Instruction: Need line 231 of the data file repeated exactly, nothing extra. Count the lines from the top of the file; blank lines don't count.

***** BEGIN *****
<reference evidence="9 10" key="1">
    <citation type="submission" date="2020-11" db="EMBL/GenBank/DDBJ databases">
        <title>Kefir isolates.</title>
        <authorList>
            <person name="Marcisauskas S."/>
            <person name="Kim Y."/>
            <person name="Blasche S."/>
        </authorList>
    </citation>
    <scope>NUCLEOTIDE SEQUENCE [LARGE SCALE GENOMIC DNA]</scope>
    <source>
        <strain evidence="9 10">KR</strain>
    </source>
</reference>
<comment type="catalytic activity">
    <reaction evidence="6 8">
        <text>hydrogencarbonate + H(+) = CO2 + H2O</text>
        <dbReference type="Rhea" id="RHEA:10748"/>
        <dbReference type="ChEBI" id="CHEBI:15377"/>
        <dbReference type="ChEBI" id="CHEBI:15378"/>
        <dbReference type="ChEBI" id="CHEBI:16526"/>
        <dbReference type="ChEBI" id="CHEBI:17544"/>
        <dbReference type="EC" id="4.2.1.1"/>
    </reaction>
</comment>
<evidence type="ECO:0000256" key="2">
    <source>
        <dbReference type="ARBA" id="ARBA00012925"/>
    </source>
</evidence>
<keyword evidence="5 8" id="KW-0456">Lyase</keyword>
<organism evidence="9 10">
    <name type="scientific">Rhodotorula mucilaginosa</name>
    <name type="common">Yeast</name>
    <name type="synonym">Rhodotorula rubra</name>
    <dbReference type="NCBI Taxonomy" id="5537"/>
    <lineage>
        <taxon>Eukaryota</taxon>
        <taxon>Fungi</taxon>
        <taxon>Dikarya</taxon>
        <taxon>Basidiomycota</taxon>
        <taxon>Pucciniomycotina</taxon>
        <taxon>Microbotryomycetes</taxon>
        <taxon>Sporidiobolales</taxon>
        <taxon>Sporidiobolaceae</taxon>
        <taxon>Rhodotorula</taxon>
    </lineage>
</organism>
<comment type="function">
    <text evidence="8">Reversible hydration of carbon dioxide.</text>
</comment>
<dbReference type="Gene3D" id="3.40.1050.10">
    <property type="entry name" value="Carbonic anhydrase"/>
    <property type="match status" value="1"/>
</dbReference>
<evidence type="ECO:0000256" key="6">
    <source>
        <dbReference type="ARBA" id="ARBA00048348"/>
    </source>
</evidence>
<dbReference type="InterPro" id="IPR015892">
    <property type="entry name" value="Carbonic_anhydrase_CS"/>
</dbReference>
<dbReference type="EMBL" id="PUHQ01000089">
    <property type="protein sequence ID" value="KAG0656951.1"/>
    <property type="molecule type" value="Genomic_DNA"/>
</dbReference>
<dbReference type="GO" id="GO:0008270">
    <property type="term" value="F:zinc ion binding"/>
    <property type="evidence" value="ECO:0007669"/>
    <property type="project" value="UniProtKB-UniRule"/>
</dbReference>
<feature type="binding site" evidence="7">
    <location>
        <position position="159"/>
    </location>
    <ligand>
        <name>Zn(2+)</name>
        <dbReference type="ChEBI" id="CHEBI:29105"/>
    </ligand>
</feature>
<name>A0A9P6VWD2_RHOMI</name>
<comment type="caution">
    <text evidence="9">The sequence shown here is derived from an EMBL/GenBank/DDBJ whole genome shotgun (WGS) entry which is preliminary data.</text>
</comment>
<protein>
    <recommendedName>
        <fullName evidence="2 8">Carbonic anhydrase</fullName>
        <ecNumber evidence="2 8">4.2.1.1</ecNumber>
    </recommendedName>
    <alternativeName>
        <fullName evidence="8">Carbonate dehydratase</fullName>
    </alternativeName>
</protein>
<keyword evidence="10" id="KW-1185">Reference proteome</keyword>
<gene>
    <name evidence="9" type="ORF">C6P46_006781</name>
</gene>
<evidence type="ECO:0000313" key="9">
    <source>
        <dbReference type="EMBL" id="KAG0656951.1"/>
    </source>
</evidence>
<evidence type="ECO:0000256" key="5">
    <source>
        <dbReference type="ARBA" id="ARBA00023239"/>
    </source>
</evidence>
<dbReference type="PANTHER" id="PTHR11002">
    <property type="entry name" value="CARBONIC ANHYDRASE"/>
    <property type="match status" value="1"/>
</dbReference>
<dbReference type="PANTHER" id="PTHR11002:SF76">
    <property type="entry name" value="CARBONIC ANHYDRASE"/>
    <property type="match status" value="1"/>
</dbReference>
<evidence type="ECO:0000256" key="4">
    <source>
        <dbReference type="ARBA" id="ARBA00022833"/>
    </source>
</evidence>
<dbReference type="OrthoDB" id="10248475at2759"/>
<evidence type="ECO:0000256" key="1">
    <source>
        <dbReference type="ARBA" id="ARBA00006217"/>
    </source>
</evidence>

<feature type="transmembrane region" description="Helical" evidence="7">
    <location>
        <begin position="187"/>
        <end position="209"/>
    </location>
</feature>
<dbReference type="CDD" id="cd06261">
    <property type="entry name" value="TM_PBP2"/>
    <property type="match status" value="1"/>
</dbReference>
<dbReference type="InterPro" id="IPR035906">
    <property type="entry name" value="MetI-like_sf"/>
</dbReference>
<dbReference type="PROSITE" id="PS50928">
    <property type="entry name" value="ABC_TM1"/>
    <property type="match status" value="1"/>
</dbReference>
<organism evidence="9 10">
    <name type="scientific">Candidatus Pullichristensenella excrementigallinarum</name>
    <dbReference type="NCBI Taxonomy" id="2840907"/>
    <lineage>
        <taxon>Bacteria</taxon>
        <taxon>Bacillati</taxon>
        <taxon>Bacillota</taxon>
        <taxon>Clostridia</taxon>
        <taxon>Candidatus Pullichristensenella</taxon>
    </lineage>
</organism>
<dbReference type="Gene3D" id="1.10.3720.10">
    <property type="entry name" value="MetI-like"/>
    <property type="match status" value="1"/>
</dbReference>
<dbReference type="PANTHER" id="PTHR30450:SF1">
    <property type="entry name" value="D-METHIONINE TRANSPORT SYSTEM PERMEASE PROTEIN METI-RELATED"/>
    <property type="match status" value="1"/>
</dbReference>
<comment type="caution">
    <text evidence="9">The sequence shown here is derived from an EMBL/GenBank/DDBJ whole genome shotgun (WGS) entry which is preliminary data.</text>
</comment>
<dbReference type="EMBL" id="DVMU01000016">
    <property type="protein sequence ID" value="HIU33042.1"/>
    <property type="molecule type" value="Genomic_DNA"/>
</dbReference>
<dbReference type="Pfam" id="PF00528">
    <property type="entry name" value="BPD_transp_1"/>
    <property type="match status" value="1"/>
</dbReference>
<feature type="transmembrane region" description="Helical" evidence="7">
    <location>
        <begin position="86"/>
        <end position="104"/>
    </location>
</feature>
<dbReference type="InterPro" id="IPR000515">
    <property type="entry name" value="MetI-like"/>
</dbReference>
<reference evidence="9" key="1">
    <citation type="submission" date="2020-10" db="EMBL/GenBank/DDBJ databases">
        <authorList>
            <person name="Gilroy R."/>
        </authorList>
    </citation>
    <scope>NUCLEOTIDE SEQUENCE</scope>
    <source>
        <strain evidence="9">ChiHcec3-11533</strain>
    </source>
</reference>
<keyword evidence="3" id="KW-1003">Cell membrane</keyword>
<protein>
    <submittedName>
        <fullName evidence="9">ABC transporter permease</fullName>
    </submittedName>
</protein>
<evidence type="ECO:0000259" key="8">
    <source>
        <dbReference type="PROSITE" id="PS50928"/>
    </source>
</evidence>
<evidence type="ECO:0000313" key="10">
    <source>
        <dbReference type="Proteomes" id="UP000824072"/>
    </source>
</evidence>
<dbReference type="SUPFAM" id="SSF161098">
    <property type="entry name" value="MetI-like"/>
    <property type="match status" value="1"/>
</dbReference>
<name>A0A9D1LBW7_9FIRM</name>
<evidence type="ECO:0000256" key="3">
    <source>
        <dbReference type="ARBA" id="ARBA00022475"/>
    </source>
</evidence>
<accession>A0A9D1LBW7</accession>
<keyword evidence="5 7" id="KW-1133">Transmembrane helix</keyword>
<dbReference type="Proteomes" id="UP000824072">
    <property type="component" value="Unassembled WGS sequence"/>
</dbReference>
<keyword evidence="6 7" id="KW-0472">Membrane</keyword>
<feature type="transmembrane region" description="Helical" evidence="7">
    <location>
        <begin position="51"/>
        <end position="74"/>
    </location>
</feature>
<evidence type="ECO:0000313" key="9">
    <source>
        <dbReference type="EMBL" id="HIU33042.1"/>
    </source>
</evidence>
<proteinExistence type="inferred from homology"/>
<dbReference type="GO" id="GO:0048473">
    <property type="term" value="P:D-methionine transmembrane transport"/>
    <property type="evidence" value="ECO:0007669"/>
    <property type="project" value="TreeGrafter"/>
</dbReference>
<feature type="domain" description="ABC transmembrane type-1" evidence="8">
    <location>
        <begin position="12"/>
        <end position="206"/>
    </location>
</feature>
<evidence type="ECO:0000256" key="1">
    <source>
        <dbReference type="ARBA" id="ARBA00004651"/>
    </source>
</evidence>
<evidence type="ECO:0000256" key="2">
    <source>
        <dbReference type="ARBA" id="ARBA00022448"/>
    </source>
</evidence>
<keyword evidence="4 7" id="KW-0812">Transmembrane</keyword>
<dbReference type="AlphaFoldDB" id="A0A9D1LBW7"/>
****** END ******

    </location>